Site Map

  • AOS Home
    The Atmospheric Observing System (AOS) will optimize how we examine links between aerosols, clouds, atmospheric convection, and precipitation and deliver key data for improved forecasts of weather, air quality and climate.
  • Acronyms
    Acronyms used on the NASA AOS website.
  • Applications
    View potential enabled applications for monitoring, modeling, or forecasting weather, air quality, climate, disasters, water resources, health and infrastructure.
  • At a Glance
    Explore the priorities recommended by the science community for the AOS mission.
  • Events
    Events related to the NASA AOS mission.
  • Gallery
    Images, movies, and documents relating to the NASA AOS mission.
  • Mission Overview
    AOS, the Atmosphere Observing System, will study aerosol and cloud processes that drive extreme weather and climate change. A dedicated team from several NASA facilities and partner organizations will develop instruments, build and launch spacecraft, coordinate sub-orbital instruments and operate the new observing system.
  • Mission Spaceborne Architecture
    Spaceborne architecture for the NASA AOS mission, designed to meet science and applications objectives.
  • Mission Suborbital Program
    Explore science questions that will drive the AOS suborbital program.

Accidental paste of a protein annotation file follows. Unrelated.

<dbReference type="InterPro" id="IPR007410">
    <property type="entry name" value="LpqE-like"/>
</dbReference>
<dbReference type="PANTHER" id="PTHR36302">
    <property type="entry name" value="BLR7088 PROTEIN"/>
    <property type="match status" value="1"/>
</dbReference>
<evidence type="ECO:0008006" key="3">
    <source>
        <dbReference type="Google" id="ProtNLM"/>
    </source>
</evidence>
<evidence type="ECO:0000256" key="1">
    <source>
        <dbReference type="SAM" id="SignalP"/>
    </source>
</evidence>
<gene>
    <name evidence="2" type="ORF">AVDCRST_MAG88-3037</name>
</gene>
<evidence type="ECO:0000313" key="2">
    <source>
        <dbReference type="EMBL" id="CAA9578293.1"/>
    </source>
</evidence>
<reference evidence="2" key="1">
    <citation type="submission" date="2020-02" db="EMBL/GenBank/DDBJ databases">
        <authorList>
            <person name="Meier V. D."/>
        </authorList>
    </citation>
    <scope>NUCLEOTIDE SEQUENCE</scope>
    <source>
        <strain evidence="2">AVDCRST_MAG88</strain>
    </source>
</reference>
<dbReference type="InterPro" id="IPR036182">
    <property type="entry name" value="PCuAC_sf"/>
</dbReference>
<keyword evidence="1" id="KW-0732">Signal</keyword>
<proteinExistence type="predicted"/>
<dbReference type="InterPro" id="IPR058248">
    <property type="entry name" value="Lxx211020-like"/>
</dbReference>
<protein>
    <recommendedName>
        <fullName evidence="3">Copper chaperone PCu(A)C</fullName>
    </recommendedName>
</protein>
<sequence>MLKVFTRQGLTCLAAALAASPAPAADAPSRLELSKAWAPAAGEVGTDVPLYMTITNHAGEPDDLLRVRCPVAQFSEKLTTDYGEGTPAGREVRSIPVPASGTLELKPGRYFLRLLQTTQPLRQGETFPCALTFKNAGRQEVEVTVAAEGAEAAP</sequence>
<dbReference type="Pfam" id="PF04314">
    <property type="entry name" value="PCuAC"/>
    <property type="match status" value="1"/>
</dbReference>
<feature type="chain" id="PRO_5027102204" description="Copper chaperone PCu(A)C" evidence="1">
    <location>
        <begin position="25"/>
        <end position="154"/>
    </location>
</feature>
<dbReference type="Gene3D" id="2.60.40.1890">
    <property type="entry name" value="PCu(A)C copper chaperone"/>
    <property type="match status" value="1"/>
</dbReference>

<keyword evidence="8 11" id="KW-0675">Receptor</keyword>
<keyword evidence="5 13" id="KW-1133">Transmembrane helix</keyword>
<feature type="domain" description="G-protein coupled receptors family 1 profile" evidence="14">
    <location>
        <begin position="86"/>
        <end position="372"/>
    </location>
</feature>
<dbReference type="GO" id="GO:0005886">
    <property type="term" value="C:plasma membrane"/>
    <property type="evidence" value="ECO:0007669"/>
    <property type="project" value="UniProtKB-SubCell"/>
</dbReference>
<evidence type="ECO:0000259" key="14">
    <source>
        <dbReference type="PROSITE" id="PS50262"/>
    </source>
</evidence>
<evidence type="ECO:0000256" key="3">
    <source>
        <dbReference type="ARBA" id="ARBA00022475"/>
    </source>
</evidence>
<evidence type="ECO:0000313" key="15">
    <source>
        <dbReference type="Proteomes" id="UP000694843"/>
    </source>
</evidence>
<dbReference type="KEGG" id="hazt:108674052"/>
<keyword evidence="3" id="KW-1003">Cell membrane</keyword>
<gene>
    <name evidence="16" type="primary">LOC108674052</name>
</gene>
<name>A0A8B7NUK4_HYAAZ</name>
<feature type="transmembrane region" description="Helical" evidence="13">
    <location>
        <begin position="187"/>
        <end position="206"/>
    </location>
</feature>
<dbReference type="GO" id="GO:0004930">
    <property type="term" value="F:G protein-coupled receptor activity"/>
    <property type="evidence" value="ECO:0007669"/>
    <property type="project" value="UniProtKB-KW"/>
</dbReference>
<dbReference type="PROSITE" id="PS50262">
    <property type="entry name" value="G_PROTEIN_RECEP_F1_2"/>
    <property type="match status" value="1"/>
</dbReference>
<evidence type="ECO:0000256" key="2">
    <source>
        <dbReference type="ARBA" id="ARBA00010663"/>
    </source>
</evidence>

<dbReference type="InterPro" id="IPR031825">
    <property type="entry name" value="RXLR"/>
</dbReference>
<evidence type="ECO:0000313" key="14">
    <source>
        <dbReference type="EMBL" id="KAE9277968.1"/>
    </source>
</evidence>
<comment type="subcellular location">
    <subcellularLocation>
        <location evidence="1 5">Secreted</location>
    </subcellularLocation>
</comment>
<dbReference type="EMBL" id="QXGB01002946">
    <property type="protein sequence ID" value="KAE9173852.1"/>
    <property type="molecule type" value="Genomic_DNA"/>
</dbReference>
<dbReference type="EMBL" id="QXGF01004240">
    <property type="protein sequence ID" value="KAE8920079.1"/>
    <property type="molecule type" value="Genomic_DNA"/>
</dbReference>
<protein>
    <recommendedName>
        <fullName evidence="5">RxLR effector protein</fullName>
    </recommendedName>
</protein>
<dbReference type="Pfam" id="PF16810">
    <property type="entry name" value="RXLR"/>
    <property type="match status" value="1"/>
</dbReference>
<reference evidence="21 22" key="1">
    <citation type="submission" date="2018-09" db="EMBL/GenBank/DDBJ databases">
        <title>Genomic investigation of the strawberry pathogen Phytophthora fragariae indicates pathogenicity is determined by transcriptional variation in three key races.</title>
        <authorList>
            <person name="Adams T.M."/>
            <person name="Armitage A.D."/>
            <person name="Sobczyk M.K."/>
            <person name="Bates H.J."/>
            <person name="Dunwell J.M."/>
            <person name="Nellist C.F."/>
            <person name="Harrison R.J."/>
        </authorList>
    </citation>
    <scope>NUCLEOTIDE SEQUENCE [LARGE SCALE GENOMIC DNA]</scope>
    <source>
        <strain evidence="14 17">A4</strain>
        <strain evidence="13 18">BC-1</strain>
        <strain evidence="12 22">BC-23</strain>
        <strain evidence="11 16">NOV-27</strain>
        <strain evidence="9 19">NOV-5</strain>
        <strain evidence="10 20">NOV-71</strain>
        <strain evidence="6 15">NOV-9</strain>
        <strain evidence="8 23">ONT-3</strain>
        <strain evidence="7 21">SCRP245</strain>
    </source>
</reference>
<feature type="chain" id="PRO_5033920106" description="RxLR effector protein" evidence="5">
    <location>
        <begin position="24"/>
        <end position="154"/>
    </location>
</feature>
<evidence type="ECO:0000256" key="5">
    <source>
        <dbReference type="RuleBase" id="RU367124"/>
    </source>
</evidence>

• Mission Team
    The AOS mission team: management, science and applications, instrument scientists, systems engineering, ground systems and operations, assurance, engagement, and advisory members.
  • News
    News related to the NASA AOS mission.
  • Science
    Key aspects of aerosols and clouds, convection and precipitation, and the coupling between these designated observables.
  • Science Measurements
    AOS will collect measurements from instruments on spacecraft and sub-orbital platforms to enable improved understanding of atmospheric impacts on climate.
  • Science Objectives and Goals
    Science objectives and goals for the exploration of potential observing system architectures, their estimated costs, and technical readiness.
  • Search
    Search page for the NASA AOS mission website.